Meghan Tells It

Just another site

Growing Up November 8, 2011

About a month ago I went to my twenty year high school reunion.  I had hemmed and hawed about going right up until that week.  I had chickened out on the ten-year reunion.  Like many people, I was not exactly a cool kid in high school.  Amongst the towns surrounding my own home town, we are known for being cruelly snobbish.  So, not being a part of the “in crowd” seemed particularly harsh for some of us.

Looking back, it wasn’t so harsh.  I wasn’t made fun of.  No one told me they didn’t like me.  There were a few people who I could sit with at lunch or during a free period.  None the less, I had this feeling of not fitting in and that people didn’t like me.  So why would I want to go to my reunion?

I seem to be at one of those points in life where I have to choose a direction.  I can not be as aimless as I have been for the past few years.  My recollections of high school and my current difficulty in making friends has been holding me back.  I had to go to the reunion to let go of the past.

My childhood best friend went with me.  (Neither of our husbands were interested in going.)  We said hello to the people we had been friendly with.  We waved to people we recognized.  I shared bend over minimum contact hugs with some of the women.  We had many quick conversations that went pretty much the same way.  “What are you doing now?  Do you have kids?  Where do you live?” 

After about an hour, my friend and I left to go have coffee and a real conversation to discuss the nitty-gritty of our lives.  She asked me point-blank questions about my life with my husband (he has a mental illness) and listened sympathetically to the crap that goes along with being married to him.  She smiled about the wonderful things that go along with being married to him.  I did the same for her.  Her life, like everyone’s, has not been all peaches and cream either.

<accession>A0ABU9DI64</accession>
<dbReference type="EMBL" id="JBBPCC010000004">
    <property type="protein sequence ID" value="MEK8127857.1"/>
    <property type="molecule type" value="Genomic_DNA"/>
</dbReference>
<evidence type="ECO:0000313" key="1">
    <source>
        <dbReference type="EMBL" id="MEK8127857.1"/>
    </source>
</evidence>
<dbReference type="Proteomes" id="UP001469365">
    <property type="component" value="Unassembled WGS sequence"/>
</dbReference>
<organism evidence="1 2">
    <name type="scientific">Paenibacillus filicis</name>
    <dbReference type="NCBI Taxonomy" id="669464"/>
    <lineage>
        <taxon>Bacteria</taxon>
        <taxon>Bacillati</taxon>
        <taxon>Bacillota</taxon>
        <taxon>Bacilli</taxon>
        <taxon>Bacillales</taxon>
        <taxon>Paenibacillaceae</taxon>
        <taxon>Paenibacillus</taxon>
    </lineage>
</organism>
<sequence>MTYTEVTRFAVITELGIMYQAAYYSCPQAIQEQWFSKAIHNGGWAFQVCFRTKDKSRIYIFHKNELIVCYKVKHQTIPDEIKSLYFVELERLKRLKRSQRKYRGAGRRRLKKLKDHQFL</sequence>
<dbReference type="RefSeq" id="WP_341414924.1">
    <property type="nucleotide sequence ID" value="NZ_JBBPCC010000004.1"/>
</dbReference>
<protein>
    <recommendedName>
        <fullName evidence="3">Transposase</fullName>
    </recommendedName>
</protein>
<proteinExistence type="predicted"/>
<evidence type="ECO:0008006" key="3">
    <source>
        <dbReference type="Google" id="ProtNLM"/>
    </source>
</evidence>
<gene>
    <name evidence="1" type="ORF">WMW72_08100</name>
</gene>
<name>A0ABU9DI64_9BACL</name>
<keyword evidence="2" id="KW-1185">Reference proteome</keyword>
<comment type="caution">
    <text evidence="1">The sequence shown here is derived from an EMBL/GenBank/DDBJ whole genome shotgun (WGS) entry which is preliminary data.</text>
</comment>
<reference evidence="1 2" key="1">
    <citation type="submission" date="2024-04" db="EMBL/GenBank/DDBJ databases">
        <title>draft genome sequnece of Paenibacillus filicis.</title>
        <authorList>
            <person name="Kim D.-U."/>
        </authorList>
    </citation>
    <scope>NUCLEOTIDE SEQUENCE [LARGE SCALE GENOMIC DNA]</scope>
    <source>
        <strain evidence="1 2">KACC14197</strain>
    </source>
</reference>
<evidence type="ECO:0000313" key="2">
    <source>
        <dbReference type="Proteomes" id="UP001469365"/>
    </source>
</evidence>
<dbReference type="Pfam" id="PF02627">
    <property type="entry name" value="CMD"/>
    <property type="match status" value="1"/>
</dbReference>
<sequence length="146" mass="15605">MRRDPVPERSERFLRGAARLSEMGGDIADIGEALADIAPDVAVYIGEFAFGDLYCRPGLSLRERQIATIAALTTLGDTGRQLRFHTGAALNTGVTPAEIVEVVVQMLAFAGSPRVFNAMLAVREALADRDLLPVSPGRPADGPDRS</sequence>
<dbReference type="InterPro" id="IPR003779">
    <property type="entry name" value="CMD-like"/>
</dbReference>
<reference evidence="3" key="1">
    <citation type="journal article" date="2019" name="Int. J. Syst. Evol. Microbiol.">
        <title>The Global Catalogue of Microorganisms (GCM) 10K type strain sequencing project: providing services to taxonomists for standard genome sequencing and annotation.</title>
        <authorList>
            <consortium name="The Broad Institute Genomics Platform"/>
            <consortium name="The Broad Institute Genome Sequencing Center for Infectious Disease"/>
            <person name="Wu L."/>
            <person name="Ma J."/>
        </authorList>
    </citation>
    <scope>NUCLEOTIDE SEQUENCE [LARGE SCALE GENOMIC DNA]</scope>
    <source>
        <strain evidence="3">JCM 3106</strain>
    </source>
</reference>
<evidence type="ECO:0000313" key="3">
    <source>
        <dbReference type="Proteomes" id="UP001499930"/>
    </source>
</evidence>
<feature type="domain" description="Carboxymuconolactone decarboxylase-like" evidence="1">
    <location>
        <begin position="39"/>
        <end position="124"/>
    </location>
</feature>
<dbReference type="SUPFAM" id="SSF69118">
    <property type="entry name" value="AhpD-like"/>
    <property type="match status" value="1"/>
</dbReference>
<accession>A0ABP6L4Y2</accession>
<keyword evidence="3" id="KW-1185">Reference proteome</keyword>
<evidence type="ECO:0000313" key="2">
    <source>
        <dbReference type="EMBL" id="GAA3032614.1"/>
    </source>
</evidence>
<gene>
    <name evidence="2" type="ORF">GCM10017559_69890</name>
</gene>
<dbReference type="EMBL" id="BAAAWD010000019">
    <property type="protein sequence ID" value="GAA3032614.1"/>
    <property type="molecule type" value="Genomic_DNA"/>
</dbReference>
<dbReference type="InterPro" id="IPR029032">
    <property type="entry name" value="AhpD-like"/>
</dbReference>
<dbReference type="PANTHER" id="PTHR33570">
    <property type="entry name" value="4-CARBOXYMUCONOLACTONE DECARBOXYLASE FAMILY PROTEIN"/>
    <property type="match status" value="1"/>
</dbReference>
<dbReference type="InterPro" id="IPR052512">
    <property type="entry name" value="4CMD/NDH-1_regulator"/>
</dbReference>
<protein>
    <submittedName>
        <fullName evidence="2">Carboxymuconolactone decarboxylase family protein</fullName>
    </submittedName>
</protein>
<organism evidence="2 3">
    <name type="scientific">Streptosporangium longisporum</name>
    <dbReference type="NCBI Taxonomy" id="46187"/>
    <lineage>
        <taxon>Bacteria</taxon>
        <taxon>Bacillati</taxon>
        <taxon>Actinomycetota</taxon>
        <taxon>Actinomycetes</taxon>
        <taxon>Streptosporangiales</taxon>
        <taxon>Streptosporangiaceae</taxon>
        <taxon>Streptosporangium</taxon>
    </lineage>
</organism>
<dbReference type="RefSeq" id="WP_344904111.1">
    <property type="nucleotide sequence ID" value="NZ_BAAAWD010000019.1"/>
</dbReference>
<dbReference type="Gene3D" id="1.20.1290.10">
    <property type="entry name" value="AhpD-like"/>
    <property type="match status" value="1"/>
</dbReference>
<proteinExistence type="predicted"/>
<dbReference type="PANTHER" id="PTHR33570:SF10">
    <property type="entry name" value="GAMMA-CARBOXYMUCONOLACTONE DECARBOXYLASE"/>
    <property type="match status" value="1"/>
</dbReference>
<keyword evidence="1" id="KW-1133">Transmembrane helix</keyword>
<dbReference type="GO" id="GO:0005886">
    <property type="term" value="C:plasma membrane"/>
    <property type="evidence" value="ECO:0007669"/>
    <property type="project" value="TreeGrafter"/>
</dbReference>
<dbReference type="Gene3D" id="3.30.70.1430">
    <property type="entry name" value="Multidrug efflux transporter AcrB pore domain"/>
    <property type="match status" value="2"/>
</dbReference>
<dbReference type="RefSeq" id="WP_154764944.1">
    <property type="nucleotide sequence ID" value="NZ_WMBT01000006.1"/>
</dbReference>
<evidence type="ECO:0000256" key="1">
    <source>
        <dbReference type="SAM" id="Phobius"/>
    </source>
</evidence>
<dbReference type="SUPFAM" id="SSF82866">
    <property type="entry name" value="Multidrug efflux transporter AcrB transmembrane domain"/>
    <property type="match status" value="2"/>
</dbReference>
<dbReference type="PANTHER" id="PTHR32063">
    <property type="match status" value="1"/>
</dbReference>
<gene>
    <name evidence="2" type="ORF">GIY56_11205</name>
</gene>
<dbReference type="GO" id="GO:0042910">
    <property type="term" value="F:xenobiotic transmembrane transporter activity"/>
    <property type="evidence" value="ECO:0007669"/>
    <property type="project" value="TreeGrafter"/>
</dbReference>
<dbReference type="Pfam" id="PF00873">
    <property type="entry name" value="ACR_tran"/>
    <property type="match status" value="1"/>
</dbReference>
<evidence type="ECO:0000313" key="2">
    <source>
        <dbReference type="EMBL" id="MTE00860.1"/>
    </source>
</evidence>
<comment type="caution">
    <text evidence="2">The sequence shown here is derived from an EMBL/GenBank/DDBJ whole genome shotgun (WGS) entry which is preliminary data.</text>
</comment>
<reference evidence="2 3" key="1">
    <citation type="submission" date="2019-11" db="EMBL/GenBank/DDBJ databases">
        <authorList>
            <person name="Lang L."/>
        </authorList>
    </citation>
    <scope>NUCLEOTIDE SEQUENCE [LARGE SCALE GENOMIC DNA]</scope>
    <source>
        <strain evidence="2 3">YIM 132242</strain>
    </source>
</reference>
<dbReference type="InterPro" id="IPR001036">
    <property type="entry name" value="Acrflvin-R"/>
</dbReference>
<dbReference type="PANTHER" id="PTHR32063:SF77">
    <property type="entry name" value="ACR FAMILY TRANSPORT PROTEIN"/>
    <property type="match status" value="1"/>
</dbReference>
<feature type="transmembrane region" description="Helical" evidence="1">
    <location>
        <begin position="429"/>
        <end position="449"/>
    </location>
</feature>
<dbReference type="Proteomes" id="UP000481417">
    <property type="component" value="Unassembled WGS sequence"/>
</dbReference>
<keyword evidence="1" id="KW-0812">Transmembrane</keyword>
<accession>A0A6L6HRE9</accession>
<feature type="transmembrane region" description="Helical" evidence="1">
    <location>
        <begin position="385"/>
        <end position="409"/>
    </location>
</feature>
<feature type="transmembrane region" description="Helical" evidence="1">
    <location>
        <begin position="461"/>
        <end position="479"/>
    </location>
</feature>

Was the reunion a waste of time?  No.  It was just what I needed.  Any fantasies I harbored about those people have vanished.  They are all just like me – trying to work and support their families wherever they are and whatever career they have chosen.  The nice guys are all married or gay.  The women are mostly mothers who were glad to have an evening with adults and away from their kids.

This has freed me to realize why I didn’t have more friends back then and why I have so few now.  I am a very closed person.  Not just shy, but closed.  I don’t tell very many people anything meaningful about myself.  Anyone is welcome to the surface of me.  But few people are welcome to the emotions and true thoughts within me.  How can I expect anyone to want to spend a lot of time and bare their soul to me if I can’t reciprocate?

So, now what?  Now, I grow up.  I see what it takes to have a relationship and I see that I am a likeable person.  It wasn’t my classmates not liking me.  It was me not giving them a chance to find out if they liked me.  Does this mean that I am going to overshare with everyone I meet now?  Probably not.  Opening a tightly locked gate is not easy.  But I am utterly relieved to know that it was a locked gate within me and not people rejecting me for mean reasons.  I wonder what I will learn about myself in another twently years?


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